MFN Trainer Column
in Vol. 20 - July Issue - Year 2019
Preparing for a Changing World
While engaged in a recent training session at our facility, a customer commented on how advancements in Artificial Intelligence (AI) have raised substantial doubts about his job security in the next 10 years. AI and machine learning are already being used in self-driving cars, diagnosing medical issues, data and image processing, and are being incorporated into a host of other topics. There is little doubt that these technologies will continue to be incorporated into more engineering fields and may soon revolutionize our approaches to engineering problem solving. Were this customer’s comments justified? Do we all need to start investigating new career paths?
The truth is that no one knows exactly how quickly or how thoroughly our respective fields will be impacted by technological advancements, regardless of their basis in automation or if of broader scope. The concept of humans being replaced by machines is not new, and neither is the incorporation of new technologies into engineering and technical fields. While this is widely known and accepted, how to prepare for the changes this brings is not always clear. In many cases, any advancements will be gradually phased in according to their readiness levels and are unlikely to blindside those aware of progress being made in their field of work. This suggests staying abreast of technological advancements and being aware of the opportunities and challenges they present are important for every industry professional. What are we to do as engineers to make sure we are prepared for the future?
One of the greatest challenges in today’s rapidly changing world is making sure one’s skills and knowledge are kept up to date. Many professional certification boards have recognized the need to raise awareness on the latest advancements and changing methodologies in scientific applications. Industries from medical to law to engineering have embraced the idea of keeping the workforce modernized and have implemented continuing education requirements. Although not always appreciated, these requirements for continuing education are established to make the overall industry better. The ideas of continuing education are synonymous with the ideas of continuous improvement. Consider medical treatments: if a new procedure is 90% effective vs. a legacy procedure that is only 75%, wouldn’t you want your medical practitioner to be knowledgeable about, and able to perform, the new procedure? Should the same considerations not be applied to engineering fields and products as well? So how does one stay on top of new advancements?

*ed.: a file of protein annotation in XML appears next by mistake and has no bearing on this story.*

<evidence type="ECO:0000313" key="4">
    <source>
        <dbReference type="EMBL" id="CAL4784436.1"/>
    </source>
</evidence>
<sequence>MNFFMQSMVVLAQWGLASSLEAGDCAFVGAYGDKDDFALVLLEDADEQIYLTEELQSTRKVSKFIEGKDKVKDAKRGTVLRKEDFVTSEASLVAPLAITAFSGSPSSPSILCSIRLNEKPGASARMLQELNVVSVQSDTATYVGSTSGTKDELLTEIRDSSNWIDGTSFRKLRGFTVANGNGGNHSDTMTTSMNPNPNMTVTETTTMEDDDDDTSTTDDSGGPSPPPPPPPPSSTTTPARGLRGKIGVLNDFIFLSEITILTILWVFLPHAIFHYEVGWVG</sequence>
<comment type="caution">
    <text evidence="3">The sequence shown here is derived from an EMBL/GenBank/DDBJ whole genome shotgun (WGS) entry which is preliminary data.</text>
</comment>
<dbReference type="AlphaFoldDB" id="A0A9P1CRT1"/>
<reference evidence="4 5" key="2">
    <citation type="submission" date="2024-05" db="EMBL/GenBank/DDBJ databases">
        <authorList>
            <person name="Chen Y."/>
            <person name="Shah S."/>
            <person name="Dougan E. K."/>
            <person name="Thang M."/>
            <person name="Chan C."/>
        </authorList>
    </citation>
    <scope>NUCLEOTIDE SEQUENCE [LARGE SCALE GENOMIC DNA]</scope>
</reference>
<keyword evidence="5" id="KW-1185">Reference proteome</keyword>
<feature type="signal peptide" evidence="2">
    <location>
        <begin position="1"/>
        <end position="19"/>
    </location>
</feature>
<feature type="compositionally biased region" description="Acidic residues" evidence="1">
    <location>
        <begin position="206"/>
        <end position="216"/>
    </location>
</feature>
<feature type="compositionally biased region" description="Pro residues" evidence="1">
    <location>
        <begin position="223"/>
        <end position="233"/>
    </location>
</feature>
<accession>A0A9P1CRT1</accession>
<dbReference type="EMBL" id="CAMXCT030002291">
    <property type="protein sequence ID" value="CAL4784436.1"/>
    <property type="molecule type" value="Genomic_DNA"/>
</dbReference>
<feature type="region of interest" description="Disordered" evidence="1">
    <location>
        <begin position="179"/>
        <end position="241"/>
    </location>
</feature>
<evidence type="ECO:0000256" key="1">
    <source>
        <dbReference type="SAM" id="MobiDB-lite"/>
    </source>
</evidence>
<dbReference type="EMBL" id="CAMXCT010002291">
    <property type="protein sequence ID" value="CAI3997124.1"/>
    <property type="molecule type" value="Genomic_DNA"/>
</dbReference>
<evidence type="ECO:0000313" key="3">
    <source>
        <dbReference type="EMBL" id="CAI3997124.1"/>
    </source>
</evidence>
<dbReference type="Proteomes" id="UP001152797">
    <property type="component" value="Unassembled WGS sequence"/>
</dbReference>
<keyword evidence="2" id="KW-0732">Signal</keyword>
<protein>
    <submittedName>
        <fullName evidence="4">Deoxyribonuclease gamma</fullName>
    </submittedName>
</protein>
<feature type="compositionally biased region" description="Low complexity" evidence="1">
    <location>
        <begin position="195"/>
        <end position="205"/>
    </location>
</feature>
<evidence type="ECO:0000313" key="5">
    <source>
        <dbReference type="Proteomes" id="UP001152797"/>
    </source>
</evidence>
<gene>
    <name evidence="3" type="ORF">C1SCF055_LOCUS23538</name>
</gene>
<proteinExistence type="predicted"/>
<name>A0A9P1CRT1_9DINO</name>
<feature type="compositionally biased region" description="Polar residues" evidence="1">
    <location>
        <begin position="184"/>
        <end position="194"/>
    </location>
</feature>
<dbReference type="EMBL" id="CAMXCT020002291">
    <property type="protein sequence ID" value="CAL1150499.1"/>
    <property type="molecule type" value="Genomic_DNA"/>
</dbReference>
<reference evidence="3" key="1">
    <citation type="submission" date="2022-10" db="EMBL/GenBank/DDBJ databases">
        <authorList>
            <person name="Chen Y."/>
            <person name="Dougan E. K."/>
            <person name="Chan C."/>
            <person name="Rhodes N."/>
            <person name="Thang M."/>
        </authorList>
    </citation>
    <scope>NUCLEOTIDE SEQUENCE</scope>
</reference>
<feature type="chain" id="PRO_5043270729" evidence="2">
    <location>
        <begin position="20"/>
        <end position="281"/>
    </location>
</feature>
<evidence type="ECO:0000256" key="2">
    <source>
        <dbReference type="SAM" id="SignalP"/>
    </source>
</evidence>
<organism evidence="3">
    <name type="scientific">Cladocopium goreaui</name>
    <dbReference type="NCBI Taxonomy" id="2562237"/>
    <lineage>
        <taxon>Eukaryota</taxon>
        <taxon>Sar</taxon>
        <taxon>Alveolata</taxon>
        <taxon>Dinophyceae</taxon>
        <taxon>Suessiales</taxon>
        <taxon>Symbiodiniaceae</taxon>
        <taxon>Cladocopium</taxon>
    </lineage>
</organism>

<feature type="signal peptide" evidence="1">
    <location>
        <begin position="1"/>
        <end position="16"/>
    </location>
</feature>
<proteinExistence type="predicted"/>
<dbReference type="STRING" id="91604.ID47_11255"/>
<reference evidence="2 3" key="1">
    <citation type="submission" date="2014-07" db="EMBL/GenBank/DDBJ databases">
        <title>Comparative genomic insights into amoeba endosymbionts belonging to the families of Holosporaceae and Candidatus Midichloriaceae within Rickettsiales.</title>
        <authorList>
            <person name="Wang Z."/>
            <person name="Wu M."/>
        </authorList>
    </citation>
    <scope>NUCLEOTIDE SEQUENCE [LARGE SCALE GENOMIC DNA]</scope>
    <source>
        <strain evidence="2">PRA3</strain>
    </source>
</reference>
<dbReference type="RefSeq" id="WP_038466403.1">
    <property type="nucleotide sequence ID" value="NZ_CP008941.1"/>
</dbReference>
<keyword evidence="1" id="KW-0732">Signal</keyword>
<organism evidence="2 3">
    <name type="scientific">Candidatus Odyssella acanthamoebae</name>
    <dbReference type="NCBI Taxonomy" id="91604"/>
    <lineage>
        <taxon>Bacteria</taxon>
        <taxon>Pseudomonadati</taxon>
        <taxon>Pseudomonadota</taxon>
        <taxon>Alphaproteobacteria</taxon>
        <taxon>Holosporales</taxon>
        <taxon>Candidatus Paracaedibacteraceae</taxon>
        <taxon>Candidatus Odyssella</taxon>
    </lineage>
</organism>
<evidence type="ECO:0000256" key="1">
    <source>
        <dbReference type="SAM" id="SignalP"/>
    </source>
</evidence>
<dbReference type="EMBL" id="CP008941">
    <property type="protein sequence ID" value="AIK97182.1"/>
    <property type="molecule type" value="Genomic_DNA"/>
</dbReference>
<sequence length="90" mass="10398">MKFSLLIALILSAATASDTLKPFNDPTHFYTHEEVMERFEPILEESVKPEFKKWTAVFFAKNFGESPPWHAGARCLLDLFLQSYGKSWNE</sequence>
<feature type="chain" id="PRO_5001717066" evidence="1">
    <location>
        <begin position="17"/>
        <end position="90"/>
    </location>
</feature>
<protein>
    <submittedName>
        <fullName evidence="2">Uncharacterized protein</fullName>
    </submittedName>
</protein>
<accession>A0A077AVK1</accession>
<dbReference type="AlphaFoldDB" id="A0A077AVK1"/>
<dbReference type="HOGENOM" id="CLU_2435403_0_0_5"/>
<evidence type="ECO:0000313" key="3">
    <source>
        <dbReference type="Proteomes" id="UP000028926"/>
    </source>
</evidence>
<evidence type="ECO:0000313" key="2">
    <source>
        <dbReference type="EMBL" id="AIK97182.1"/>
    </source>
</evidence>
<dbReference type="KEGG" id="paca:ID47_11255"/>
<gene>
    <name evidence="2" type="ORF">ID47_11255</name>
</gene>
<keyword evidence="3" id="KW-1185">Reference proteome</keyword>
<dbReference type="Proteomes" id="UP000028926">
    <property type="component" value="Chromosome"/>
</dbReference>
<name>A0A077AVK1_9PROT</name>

Staying current doesn’t have to be an expensive or laborious task, particularly when incorporated into a continuous improvement mindset. While continuing education activities are most frequently completed through some type of coursework, this is not the only, nor necessarily the best, way to stay current. Other activities involve attending seminars and workshops, presenting at conferences, participating in professional societies or even teaching courses in your field. Many employers have recognized the benefits of continuing education for their employees and often offer subsidies or payment for courses or reimbursement programs. Free online courses are also an option to explore and more content is being added on a regular basis. Just be aware that if you are completing education requirements under a licensing bureau, there may be stricter requirements as to what qualifies for acceptable continuing education credit.
The abundance of technology at our fingertips and an ever-expanding world of applications brings associated opportunities and challenges. While the impacts of technology on any given industry may not be abundantly clear, the best we can do as engineers and technicians is to be prepared to accept change as inevitable but proceed with the best intentions. As we look forward to advancing our world, I would encourage you to consider how continuing education may fit into your career aspirations and benefit you and the products you work with.
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Author: Stan Bovid